Fun Size for 4/1/20: Smartphone tricks you don’t know
The world of information - in Fun Size!
UMSI's Fun Size digest features tiny, delicious news tidbits relating to information and library topics. Reach us at email@example.com.
Ahead of the curve
U-M alumnus Inder Singh caught the attention of Ozy.com when his company, Kinsa Health, released a “Health Weather Map” in March. Drawing on data from the company’s hundreds of thousands of internet-connected thermometers across the country, the map shows where temperatures are spiking at an anomalous rate – information that could predict the next Covid-19 hotspots. The New York Times has an updated story on Singh’s struggle to get his data noticed and heeded.
Best toolkit for web anatomy
How to identify or contact the owner of a website, where a site is located, what ad networks the site is using, whether it can be seen in China – just a few of the many useful online resources found in this compilation by Amit Agarwal, published by Digital Inspiration.
Little free data science library
For data scientists confined to quarters during the pandemic, KDNuggets has a list of 50 free books that every data scientist should read. Seems like a productive use of some spare time.
A for accessible
If you don’t have sight, hearing or dexterity issues, you may never have checked out the accessibility features of your smartphone. Yet Eric Ravenscraft, writing for the New York Times, points out that many features tucked under the Accessibility banner are useful to anyone, like increasing font and icon size, subtitles, and answering the phone with the home key. Pull out your smartphone and start exploring.
Sad songs say so much
Artificial intelligence can do many things, from scheduling appointments to winning at Jeopardy!, but it may have a ways to go as lyricist. Geekologie has found a website where AI will write you a song in your choice of topic, style and mood – like a sad country song about your friend Jessica. “Well, Jessica grew up wild, but only a little wild. Her daddy tried to teach her well.” And more like that.
Librarian spears phishing scam
Trust a librarian to sniff out something fishy about an email received by a colleague, reports Sean Gallagher, writing for ArsTechnica. One tell: lousy grammar, something an eagle-eyed librarian would spot a mile away.
Avoid a poisoned Apple
Those email attachments from unknown senders can tantalize like forbidden fruit. Are they safe to open? Now, according to Wired’s Andy Greenberg, a new tool called Dangerzone will sanitize potentially malicious files so you can open attachments without fear of malware infecting your computer.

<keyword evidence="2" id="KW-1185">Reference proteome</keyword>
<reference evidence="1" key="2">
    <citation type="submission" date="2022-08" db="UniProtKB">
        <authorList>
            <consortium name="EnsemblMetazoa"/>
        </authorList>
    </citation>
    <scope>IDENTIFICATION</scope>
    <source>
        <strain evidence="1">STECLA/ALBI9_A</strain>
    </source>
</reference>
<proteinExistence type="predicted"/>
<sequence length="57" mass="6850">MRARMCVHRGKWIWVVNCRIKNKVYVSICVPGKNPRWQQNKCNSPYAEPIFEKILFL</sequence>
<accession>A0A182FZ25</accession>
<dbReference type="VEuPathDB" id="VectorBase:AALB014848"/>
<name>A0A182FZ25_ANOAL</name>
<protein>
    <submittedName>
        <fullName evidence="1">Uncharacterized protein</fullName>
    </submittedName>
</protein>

If you’re tired of every online search resulting in instantaneous and repeated ads for related products, MakeUseOf.com suggests five alternative search engines that won’t sell your data. The article includes a quick analysis of Startpage vs DuckDuckGo and DDG vs Google.
Stay home, stay entertained
More options surface daily to keep us engaged and entertained in seclusion.
Audible.com is offering hundreds of handpicked free recorded books in several languages. Ostensibly for children, the service includes many literary classics adults may enjoy, like Jane Eyre and Pride and Prejudice. Browse stories.audible.com.
The Chicago Tribune also has a nice collection of many other resources for free ebooks and audiobooks.
While your travel dreams may be on hold for a while, Wanted in Europe suggests visiting some of Europe’s finest museums online, from London’s Tate Gallery to the Vatican.
And FolkCloud.com lets you enjoy an intriguing range of folk music from around the world. Select by artist, by region, or be adventurous and opt for the random playlist. Honduran marimbas, anyone?
Low tech? Try no-tech.
While dozens of digital entertainment options are coming online, many of us are also turning to old-fashioned, pixel free pastimes to fill our hours and calm our souls. Bloomberg Technology reports on the resurging demand for jigsaw puzzles, the bigger the better.
News from UMSI
A Dissertation in Cedar: On a Tuesday morning during an increasingly strange time, Carol Moser walked into her bedroom closet a PhD candidate and walked out two hours later with a doctorate in information. Amid unprecedented disruption of normalcy wrought by the coronavirus pandemic, Moser accomplished a historic first for UMSI as she successfully defended her PhD dissertation in a 100% virtual event. Read more.